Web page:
Springdale Mason Pediatrics

Shingles (Zoster)


  • Shingles is a rash that looks like a stripe or band
  • It's only on one side of the body
  • It's caused by the chickenpox virus
  • The medical name is Herpes Zoster

Call or Return If

  • The rash becomes very painful or very itchy
  • The rash lasts more than 14 days
  • The rash looks infected (pus or soft yellow scabs)
  • You think your child needs to be seen
  • Your child becomes worse

About This Topic


  • Rash is in a stripe or band. It follows the path of a nerve
  • Occurs on only one side of the body
  • Starts with clusters of red bumps and changes to water blisters. It finally becomes dry crusts. It looks like small groups of chickenpox sores.
  • Is most commonly found on the back, chest, or abdomen
  • Usually doesn't burn or itch in children (as it does for adults)
  • Your child will not have a fever or feel sick.
  • Shingles rarely occurs before 3 years old


  • Shingles (zoster) is caused by the chickenpox virus (varicella virus).
  • In some people the chickenpox virus stays inactive (dormant) in their bodies. For unknown reasons, the virus can re-appear as shingles, not as chickenpox.
  • Your child can only get shingles if he or she has already had chickenpox.
  • Shingles can also happen in children who had the chickenpox vaccine. These cases of shingles are mild compared to regular shingles.
  • The disease is NOT caught from other people who have shingles or chickenpox.


  • The chickenpox vaccine decreases the shingles rate by 40%.

After Care Advice

  • Most children with shingles have the rash, but no other symptoms.
  • Sometimes the rash itches. Rarely it's a little painful.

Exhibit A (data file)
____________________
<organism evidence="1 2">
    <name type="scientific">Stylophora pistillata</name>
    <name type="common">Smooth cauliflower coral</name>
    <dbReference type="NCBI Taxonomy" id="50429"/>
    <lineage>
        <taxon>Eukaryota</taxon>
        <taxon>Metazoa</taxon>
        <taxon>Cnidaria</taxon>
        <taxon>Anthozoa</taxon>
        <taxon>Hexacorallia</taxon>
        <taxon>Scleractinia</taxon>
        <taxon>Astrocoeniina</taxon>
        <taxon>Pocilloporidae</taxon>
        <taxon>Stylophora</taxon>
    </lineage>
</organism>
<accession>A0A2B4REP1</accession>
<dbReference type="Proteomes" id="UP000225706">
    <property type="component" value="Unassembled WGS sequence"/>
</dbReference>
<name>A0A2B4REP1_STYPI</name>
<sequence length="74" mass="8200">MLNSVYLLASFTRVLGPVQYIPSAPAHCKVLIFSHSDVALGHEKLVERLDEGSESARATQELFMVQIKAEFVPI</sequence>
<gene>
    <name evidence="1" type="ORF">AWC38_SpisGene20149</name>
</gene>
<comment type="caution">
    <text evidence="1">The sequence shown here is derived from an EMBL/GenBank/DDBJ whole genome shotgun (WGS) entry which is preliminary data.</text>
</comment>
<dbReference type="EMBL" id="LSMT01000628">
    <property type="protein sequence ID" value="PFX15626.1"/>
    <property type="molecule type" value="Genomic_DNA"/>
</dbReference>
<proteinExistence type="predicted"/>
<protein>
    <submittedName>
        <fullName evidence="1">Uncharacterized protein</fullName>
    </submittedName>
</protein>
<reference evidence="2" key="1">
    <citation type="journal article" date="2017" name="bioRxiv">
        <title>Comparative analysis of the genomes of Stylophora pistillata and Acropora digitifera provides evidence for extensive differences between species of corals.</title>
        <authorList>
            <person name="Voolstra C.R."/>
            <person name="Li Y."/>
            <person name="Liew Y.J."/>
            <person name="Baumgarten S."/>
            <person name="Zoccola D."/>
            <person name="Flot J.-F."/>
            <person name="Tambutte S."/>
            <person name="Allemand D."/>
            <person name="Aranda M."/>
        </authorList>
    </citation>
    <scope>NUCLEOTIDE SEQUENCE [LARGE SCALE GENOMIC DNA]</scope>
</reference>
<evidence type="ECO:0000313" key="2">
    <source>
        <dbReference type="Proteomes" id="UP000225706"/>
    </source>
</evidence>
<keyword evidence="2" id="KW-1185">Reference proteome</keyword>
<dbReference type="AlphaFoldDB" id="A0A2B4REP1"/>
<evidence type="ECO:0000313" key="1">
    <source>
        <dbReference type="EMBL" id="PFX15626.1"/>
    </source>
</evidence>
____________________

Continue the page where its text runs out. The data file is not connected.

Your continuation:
• The main problem is that the rash contains the chickenpox virus.
  • Your job is to protect other people from getting chickenpox.
  • Here is some care advice that should help.
Calamine Lotion for Itching:
  • Zoster usually doesn't need any cream or lotion.
  • If itching occurs, use calamine lotion (no prescription needed). Put it on the spots that itch the most. Do this 3 times per day, as needed.
  • You can also rub an ice cube on the itchy spots for 10 minutes.
Benadryl Medicine for Itching:
  • If itching becomes severe or interferes with sleep, give Benadryl by mouth.
Try Not to Scratch:
  • Try not to let your child pick and scratch at the sores. This can lead to infected sores.
  • Trim fingernails.
  • Wash hands often with soap.
Pain Medicine:
  • To help with any pain, give acetaminophen (such as Tylenol) or ibuprofen. Use as needed.
  • Never give aspirin to children. Reason: possible link of aspirin with Reye's syndrome.
What to Expect:
  • The red bumps and blisters in the stripe get worse for several days.
  • The rash dries up by 7 to 10 days.
  • About 20% of adults with shingles have chronic nerve pain after the rash is gone. The pain can last for 6 months or longer. Children do not get this complication.
Return to School:
  • The shingles sores contain the chickenpox virus. So children with shingles can transmit chickenpox (but not shingles) to others. Spread occurs by touching the rash.
  • Prevention of spread: Cover the shingles rash.
  • Children can go to school if the rash can be kept covered by clothing.
  • If it can't be covered (such as on the face), children need to stay home until it crusts over. That takes 7 days on average.
  • Avoid contact with anyone who has never had the chickenpox disease or vaccine. Also avoid contact with anyone who has a weak immune system.

Author: Barton Schmitt MD, FAAP
Copyright 2000-2021 Schmitt Pediatric Guidelines LLC
Disclaimer: This health information is for educational purposes only. You the reader assume full responsibility for how you choose to use it.
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